Some may be bothered that not everyone at an Apple Genius Bar is really a genius. Or that sliced bread is no longer a standard of greatness. What irks my wife is Eastern Standard Time.
All weekend, when TV anchors reminded us to set the clocks back, what I heard was “another hour of sleep.” What she heard was, “Come to the dark side.”
I’m sure she’s not the only person unhappy to have it feel that it now gets dark right after lunch. A new study, in fact, found that this begins the time of year when people start to avoid taking financial risks; other research says the time shift even gets to pets.
But I will not curse the darkness. Rather I say we should celebrate our renewed relationship with artificial light, particularly because we’re entering into a watershed winter, the beginning of the end for the incandescent bulb.
On New Year’s Day, the ban on producing 100-watt incandescent bulbs kicks in, the first wave of the Energy Independence and Security Act (EISA), which will also phase out lower-wattage bulbs over the next few years. Incandescent bulbs, revolutionary in their day, are one of the more inefficient inventions of the past century—90 percent of the energy they use goes to creating heat and only 10 percent produces light. So, many people, including light bulb manufacturers and President George Bush, thought banning the bulbs was a good idea when the law passed in 2007. (Apparently so does the Chinese government; it announced over the weekend that it will start phasing out incandescent bulbs next fall.)
Since then, however, critics have painted the federal ban as the epitome of the “nanny state,” preachy bureaucrats telling Americans what’s good for them. And so far the public hasn’t shown a lot of love for the replacement bulbs—the curlicued compact fluorescent lamps (CFLs) that, while five times more efficient and likely to last at least six times longer than incandescents, have a flickering reputation. They take longer to brighten and even then, many people find the hue too cool. Not all of them work well with dimmers, and when they break they require more care to clean up because of the mercury inside.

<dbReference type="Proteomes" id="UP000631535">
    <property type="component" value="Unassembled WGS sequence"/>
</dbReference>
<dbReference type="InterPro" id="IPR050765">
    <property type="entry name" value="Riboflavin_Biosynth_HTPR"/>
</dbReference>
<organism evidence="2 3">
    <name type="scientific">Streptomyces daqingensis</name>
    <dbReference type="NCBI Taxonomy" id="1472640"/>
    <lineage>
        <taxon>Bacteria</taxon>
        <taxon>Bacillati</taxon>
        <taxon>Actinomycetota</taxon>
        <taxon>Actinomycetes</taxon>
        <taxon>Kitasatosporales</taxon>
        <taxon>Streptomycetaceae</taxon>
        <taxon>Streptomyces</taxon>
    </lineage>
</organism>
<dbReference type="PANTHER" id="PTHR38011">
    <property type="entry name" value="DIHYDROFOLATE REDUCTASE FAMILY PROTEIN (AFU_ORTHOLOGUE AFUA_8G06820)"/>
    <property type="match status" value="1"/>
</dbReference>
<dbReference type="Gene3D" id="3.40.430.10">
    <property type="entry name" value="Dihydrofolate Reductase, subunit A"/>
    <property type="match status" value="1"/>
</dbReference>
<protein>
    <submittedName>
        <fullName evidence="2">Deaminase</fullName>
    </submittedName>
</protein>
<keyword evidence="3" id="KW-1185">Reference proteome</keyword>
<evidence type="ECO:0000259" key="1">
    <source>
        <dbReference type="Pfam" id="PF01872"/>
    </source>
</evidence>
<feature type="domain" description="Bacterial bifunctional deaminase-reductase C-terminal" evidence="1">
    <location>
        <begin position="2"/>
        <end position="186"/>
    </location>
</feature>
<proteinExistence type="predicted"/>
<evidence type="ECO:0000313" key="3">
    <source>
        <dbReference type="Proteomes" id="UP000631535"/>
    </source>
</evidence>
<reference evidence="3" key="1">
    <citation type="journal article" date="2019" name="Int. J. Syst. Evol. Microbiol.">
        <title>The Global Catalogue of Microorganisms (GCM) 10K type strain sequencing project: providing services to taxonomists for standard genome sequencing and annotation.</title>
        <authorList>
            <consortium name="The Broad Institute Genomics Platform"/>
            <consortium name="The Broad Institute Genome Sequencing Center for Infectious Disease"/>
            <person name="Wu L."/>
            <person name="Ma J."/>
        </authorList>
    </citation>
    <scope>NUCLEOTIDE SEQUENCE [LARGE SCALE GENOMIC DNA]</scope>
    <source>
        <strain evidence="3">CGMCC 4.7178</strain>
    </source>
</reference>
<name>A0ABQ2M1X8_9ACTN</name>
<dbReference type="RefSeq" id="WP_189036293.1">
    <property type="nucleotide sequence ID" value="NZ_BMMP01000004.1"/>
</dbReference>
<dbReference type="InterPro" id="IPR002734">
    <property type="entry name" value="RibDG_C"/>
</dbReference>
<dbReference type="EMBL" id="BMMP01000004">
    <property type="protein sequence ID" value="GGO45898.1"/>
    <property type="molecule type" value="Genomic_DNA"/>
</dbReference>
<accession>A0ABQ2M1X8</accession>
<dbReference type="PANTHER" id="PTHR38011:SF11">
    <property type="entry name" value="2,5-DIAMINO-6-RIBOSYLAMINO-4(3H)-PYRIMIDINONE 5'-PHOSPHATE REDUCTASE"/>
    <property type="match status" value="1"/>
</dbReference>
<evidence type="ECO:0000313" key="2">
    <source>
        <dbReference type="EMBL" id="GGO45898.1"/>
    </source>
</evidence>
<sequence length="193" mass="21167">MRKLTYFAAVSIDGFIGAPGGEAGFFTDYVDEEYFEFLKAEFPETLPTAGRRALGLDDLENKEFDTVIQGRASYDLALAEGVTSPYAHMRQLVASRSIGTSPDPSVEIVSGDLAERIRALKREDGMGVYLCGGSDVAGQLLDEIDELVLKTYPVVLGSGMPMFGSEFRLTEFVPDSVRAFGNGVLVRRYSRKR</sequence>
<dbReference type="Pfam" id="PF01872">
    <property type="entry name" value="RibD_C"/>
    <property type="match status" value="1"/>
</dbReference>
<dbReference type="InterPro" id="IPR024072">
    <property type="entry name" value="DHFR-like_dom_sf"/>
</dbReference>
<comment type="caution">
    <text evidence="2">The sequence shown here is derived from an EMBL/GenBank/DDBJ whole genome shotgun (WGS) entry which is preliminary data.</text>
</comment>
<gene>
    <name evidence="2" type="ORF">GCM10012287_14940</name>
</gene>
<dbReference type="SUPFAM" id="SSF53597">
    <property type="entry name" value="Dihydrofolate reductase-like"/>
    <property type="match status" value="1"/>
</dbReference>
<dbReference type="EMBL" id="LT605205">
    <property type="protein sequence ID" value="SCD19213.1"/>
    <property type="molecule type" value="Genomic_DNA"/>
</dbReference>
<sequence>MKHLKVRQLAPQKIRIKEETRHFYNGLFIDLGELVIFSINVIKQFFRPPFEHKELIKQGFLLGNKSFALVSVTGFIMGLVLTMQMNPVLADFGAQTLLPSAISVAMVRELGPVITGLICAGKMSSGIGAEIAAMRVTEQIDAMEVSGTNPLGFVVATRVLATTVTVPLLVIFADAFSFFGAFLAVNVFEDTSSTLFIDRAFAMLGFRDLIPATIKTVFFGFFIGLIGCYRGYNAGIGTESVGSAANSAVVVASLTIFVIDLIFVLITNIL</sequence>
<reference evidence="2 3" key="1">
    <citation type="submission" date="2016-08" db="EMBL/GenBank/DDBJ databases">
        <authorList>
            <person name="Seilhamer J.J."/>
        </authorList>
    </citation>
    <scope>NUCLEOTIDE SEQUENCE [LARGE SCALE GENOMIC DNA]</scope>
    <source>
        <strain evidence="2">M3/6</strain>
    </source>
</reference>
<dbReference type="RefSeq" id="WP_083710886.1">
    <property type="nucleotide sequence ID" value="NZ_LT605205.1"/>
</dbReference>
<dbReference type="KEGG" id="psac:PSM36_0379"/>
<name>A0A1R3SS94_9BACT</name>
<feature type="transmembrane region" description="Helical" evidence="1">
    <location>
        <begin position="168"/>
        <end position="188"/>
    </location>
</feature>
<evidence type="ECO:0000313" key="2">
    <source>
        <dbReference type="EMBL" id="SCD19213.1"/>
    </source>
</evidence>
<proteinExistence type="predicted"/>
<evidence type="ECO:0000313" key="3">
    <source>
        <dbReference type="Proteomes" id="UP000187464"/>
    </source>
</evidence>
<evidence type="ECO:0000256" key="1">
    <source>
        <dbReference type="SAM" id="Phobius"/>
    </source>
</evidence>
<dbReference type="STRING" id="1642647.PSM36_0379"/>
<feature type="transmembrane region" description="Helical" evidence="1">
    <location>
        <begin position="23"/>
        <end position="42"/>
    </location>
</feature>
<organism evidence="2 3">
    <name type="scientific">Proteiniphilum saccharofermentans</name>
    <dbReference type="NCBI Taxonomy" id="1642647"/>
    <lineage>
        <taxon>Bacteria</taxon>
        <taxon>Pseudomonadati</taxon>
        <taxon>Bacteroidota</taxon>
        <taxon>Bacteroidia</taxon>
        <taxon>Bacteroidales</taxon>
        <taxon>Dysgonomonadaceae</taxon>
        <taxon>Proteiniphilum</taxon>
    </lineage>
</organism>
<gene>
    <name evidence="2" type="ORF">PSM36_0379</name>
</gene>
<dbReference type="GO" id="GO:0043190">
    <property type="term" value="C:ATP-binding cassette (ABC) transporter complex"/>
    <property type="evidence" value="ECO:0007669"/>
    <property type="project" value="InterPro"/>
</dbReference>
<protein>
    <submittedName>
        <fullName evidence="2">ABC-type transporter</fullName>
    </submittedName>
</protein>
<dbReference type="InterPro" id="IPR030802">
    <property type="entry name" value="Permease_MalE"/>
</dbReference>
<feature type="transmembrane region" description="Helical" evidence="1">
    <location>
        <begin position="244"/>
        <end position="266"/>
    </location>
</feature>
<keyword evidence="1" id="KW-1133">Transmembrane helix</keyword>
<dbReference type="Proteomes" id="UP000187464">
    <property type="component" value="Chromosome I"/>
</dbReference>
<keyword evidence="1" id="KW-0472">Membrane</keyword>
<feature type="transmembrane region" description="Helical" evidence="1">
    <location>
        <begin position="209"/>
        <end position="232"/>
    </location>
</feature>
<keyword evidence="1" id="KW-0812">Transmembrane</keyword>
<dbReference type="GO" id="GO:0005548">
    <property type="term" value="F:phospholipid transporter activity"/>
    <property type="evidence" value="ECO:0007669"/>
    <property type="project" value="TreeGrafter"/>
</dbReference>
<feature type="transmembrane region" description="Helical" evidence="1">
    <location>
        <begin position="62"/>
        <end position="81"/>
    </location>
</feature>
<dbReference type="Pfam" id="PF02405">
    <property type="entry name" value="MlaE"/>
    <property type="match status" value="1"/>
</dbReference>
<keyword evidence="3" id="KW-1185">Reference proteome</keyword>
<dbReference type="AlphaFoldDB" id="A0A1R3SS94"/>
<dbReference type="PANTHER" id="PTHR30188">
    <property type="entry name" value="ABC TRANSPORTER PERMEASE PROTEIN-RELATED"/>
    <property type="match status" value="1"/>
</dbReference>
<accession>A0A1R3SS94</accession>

Enter the 21st century light bulb
Bottom line, though, is that CFLs are more likely to be a phase we go through on our way to light-emitting diodes, better known as LEDs. Now those are 21st century light bulbs—consuming one-tenth the energy of incandescents, but able to last 50 times longer. (To see how the three types of bulbs stack up against each other, see Popular Mechanics’ “Ultimate Light Bulb Test.”)
Of course, there’s the matter of the price. These are not times when people want to hear about $20 light bulbs. Understood. But some experts think the price could drop under $10 in a few years. And keep in mind, you’ll probably change the oil in your car a dozen times or more before you’ll have to change an LED bulb.
Not only will LEDs change how we view bulbs, they’ll change how we view lighting. A company called Nth Degree Technologies is producing lights that look like glowing sheets of paper and can actually be wrapped around curved surfaces. On a much larger scale is City Touch, a system developed by Phillips in which LED lighting in a city automatically adjusts to weather, traffic and people walking by at night. Phillips claims it could cut urban lighting costs by 70 percent.
Have a problem with jet lag? LED lights can help with that, too. They’re being programmed in airplane cabins on transcontinental flights to smooth the circadian rhythms of passengers.
Try that with Tom Edison’s light bulb.
The light stuff
Here are some other innovations spreading light in new directions:
- Follow the spinning lights: A California firm named Revolights has created a prototype of LED lights that clip on to bicycle rims.
- Talk about high beams: BMW says that within the next few years it may start using laser-powered headlights.
- You’ll just have to look really hard: Two astronomers suggest that one day it may be possible to see city lights on other planets.
Video bonus: What if every light bulb in the world could transmit data? Scientist Harold Haas shows it’s possible.
Today’s question: What will it take you to give up on incandescent bulbs?